US5944103 *Sep 24, 1998Aug 31, 1999Halliburton Energy Services, Inc.Retrievable milling guide anchor apparatus and associated methods
Classifications
U.S. Classification166/387, 166/123
International ClassificationE21B23/06, E21B33/129
Cooperative ClassificationE21B23/06, E21B33/129
European ClassificationE21B33/129, E21B23/06
Legal Events
DateCodeEventDescription
Nov 15, 2005FPExpired due to failure to pay maintenance fee
Effective date: 20050916
Sep 16, 2005LAPSLapse for failure to pay maintenance fees
Apr 6, 2005REMIMaintenance fee reminder mailed
Mar 16, 2001FPAYFee payment
Year of fee payment: 4
Jan 16, 1997ASAssignment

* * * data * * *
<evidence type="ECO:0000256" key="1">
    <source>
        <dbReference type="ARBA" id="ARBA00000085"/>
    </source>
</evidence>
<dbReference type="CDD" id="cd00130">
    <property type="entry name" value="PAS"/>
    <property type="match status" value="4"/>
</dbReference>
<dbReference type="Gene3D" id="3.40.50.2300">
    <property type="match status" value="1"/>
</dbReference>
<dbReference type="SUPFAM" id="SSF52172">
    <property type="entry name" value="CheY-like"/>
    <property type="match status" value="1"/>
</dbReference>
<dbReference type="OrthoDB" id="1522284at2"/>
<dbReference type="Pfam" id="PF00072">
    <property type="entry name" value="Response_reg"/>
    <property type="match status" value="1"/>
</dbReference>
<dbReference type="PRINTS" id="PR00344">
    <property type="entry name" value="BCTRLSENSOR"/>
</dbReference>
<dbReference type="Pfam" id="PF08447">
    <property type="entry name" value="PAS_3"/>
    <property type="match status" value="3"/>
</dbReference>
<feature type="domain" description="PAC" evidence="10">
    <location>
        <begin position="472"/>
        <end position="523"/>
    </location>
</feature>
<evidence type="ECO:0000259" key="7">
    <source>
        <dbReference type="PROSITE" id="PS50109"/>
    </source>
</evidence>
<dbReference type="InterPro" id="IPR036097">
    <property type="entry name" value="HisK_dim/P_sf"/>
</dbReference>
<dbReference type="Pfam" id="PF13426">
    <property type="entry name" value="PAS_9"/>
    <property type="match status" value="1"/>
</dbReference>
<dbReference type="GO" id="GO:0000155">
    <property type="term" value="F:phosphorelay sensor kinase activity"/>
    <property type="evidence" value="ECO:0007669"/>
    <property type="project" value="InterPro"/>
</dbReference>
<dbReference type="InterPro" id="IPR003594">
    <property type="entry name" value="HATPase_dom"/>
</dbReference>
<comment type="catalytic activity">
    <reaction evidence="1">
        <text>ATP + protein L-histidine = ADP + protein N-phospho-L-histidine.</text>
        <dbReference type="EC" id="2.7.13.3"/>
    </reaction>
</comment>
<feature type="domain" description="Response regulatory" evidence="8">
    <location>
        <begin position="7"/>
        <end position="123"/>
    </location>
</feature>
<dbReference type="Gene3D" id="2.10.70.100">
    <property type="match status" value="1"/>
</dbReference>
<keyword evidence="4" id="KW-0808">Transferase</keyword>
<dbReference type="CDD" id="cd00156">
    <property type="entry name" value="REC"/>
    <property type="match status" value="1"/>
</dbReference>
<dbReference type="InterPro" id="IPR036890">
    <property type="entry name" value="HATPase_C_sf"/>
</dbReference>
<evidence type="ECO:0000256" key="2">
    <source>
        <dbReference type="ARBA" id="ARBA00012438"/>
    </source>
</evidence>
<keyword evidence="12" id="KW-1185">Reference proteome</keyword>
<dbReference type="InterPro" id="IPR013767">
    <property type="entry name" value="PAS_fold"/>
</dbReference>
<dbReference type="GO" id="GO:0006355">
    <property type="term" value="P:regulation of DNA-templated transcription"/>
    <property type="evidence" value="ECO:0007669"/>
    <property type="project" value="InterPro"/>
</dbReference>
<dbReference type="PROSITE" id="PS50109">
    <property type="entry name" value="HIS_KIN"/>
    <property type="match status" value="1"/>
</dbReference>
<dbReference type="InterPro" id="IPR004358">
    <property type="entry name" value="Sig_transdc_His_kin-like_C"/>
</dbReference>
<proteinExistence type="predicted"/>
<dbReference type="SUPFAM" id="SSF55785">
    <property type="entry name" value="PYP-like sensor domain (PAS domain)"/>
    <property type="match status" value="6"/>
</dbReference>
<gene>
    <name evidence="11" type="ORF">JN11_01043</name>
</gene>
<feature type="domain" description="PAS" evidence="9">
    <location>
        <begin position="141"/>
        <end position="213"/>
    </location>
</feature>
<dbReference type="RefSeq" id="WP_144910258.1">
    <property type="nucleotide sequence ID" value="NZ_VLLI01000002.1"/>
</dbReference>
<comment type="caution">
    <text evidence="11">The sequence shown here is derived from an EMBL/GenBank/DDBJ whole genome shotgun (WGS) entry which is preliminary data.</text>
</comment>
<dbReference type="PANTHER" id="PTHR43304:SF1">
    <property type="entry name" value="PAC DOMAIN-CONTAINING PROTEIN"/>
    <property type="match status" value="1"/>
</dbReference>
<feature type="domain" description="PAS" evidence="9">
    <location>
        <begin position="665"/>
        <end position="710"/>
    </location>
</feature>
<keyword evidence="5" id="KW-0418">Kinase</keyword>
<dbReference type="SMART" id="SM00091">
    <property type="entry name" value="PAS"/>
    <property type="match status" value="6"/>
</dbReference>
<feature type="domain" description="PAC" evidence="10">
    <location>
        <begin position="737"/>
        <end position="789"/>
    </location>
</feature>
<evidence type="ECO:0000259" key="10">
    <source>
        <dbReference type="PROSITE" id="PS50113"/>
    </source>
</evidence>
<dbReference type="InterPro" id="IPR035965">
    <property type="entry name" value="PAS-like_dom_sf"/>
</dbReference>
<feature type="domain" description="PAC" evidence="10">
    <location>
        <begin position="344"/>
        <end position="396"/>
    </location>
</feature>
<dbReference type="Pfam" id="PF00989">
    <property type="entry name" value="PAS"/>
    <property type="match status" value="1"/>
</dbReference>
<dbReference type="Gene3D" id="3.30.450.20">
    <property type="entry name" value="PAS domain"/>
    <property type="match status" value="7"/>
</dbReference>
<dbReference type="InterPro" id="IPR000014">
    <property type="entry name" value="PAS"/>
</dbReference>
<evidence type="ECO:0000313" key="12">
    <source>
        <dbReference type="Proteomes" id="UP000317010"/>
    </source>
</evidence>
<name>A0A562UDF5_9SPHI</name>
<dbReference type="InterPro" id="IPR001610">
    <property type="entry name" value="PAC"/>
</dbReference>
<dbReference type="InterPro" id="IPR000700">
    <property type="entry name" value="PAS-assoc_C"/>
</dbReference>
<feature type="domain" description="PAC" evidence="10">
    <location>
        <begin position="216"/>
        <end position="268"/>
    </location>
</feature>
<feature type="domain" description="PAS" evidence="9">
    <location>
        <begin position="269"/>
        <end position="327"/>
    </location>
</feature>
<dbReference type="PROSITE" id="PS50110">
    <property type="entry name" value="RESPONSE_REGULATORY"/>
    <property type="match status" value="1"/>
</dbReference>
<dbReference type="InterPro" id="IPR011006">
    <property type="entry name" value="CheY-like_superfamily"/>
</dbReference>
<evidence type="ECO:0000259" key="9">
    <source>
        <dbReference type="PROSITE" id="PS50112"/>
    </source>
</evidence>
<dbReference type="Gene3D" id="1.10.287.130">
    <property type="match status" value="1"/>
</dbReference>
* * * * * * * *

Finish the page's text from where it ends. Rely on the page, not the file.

Owner name: BAKER HUGHES INCORPORATED, TEXAS
Free format text: ASSIGNMENT OF ASSIGNORS INTEREST;ASSIGNORS:HENDERSON, WILLIAM D.;LEMBCKE, JEFFREY J.;REEL/FRAME:008445/0018
Effective date: 19960108
Jan 11, 1996ASAssignment
Owner name: BAKER HUGHES INCORPORATED, TEXAS
Free format text: ASSIGNMENT OF ASSIGNORS INTEREST;ASSIGNORS:HENDERSON, WILLIAM D.;LAMBCKE, JEFFREY J.;REEL/FRAME:008273/0910
Effective date: 19960108